This just in from volunteer Natalie, recently returned from her Gambian placement … and can be applied to other destinations and placements too!
Finding Your Feet In The Gambia
The Gambia is a brilliant country, bursting with art, music, dance, fabulous food and amazing people.
Although this was my third trip to The Gambia, I was surprised at how much adjusting it actually took for me to settle in.
Having been there on holiday I had an appreciation for the relaxed “Gambia No Problem” attitude to life, but did initially find this a struggle whilst volunteering.
Here are a few tips that may help ease you into your Gambian Experience.
- Make Friends: In areas such as Senegambia, Fajara and Banjul you can’t walk five minutes down the road without someone trying to introduce themselves to you. It once took me 45mins to walk would should have been a 20 min journey, because of the many conversations along the way. Obviously this isn’t always ideal, as you do sometimes want to just get from a – b. But making Gambian friends whilst on your placement is one of the best ways to get to understand the culture, it will also make your trip a lot more enjoyable.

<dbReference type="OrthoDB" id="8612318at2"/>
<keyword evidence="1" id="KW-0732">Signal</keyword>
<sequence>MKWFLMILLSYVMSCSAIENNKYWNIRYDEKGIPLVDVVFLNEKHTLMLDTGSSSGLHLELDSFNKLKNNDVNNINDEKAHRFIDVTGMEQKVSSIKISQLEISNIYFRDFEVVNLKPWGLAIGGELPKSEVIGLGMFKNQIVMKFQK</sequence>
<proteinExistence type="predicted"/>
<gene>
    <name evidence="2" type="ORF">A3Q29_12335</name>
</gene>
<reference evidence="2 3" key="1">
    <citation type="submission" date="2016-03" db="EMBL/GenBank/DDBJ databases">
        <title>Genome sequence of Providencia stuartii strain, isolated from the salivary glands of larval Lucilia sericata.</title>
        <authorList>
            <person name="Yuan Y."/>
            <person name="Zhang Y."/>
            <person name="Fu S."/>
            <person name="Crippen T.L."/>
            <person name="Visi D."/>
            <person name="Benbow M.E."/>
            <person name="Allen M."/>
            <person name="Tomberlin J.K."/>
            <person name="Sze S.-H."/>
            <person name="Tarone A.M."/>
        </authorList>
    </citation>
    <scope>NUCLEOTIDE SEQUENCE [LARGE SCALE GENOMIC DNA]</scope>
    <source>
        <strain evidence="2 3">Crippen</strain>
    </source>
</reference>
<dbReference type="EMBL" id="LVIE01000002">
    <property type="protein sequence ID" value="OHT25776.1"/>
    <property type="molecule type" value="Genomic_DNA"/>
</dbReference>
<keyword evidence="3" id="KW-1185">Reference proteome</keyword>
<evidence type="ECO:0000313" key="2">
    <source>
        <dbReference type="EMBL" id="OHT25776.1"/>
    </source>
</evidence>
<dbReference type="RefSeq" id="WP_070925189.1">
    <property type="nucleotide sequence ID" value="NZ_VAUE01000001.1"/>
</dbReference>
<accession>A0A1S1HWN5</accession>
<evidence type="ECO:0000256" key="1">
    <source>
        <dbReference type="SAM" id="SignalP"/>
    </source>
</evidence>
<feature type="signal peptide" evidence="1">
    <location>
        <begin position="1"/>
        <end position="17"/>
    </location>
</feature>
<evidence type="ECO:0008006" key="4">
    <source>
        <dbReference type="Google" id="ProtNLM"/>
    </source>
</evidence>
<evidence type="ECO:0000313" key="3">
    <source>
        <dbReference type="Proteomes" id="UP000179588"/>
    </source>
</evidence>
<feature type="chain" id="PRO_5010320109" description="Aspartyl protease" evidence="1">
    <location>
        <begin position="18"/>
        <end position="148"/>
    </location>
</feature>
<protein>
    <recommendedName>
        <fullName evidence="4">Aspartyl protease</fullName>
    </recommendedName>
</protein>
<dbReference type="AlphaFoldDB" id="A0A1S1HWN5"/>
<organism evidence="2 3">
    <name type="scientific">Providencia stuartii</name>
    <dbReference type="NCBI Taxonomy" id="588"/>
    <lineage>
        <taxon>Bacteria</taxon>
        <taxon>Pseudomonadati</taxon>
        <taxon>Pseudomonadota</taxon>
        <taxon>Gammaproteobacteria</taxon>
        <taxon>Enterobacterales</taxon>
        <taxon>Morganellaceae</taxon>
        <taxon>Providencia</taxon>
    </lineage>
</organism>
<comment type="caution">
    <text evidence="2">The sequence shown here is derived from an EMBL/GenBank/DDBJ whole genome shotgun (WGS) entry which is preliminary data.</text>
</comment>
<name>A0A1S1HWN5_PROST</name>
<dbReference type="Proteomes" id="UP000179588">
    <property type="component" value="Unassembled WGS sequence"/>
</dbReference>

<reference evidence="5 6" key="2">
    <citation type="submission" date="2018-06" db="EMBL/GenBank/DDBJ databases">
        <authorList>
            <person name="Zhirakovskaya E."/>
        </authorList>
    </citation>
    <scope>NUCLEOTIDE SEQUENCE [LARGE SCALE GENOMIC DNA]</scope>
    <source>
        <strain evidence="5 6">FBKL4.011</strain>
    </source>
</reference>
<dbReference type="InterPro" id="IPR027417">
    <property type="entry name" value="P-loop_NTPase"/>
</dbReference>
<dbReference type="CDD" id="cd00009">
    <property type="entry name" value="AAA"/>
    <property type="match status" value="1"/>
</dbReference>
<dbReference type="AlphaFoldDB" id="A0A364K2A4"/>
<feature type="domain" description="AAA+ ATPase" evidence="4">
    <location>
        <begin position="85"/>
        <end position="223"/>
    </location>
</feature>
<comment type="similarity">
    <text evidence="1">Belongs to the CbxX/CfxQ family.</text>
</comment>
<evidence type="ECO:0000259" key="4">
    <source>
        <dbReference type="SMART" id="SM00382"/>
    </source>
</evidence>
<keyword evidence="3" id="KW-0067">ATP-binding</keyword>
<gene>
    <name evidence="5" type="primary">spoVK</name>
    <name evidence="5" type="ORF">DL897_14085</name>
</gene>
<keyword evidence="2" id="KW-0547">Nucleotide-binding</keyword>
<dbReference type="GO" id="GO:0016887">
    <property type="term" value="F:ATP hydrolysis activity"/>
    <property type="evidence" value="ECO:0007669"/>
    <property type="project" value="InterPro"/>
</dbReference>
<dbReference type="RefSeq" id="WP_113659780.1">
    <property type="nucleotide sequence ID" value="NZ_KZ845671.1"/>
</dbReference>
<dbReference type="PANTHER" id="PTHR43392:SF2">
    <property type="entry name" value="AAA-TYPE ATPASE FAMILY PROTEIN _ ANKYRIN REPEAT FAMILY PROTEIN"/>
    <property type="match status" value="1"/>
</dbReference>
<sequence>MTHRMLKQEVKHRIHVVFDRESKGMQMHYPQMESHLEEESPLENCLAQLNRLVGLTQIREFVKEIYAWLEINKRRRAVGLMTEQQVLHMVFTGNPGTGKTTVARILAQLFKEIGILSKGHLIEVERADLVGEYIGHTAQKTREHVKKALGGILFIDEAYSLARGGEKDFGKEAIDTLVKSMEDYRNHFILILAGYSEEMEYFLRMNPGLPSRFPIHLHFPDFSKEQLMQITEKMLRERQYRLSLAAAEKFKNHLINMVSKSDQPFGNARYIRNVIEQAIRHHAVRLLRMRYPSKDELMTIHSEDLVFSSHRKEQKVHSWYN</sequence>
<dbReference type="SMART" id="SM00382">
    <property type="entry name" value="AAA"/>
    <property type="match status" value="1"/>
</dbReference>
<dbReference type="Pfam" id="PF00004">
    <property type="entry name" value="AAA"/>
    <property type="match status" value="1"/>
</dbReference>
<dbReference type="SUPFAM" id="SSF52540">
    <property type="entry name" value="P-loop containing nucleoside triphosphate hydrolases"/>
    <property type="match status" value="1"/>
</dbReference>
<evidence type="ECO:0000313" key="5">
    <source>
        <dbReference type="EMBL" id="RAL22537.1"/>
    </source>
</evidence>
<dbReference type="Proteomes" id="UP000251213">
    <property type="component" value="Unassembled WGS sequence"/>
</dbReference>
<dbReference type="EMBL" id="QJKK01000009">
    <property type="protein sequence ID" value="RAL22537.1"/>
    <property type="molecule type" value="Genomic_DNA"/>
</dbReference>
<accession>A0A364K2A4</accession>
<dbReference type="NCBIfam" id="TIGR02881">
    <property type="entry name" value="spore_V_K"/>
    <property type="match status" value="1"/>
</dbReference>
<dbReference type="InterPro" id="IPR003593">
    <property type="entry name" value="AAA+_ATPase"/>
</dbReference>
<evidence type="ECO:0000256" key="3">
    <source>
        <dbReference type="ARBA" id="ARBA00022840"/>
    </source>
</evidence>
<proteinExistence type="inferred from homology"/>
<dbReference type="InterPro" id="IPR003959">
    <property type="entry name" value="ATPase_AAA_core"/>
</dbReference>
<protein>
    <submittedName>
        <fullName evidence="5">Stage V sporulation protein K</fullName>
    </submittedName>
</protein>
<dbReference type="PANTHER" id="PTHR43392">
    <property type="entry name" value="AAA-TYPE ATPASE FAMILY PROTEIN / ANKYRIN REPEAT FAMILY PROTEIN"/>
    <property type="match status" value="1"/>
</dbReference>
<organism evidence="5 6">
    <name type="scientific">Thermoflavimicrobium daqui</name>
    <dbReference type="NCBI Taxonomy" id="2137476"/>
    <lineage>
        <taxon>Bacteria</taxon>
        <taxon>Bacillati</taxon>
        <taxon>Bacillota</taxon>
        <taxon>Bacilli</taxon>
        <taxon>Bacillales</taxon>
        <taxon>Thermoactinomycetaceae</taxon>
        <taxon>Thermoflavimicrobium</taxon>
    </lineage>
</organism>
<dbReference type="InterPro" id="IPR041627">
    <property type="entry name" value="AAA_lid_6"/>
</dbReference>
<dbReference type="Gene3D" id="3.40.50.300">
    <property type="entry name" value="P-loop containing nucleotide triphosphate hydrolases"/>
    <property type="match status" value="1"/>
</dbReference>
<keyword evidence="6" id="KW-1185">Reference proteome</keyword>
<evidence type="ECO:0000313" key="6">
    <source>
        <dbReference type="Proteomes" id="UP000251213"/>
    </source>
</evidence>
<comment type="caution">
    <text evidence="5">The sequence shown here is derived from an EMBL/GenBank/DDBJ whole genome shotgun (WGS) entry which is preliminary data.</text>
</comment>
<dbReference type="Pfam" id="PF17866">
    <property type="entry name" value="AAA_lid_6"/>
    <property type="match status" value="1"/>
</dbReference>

- Avoid Paper Overload: Don’t produce endless amounts of reports, no one will read them. It’s more productive to discuss things in person and then summarize what was agreed on paper or via email.
- Do Not Stress: Try not to get irritated about things. The internet will lose connection or the power go down for sometimes half a day – there is nothing you can do about it, so stressing will not help.
- Be patient: Meetings, events, in fact most things will often start late.
- Be Flexible: Things can change very last minute. During my three months placement the working week changed from five days a week, to four and then back to five again in the space of a week!
- Don’t Be Easily Offended: The Gambia has many different traditions and customs, not all of which will be explained and not all Gambians will know why certain traditions exist. For example if someone is looking everywhere but your face when talking to you – this could be because it is considered rude for a younger person to look an older person in the eye whilst speaking. Another example is that as a women, not all men will shake your hand – some men consider this inappropriate.
- Explore: Take some time to explore The Gambia. It is not an all inclusive holiday – try different local restaurants, take a new route home, check out the live music.
- Remember Gambia Is Not England: If it was, what would the appeal be in going there?
- Smile: Gambia is known as The Smiling Coast of Africa. A smile really does go a long way.
Whether or not it’s your first time in volunteering in The Gambia, the most important tip is to go with an open mind.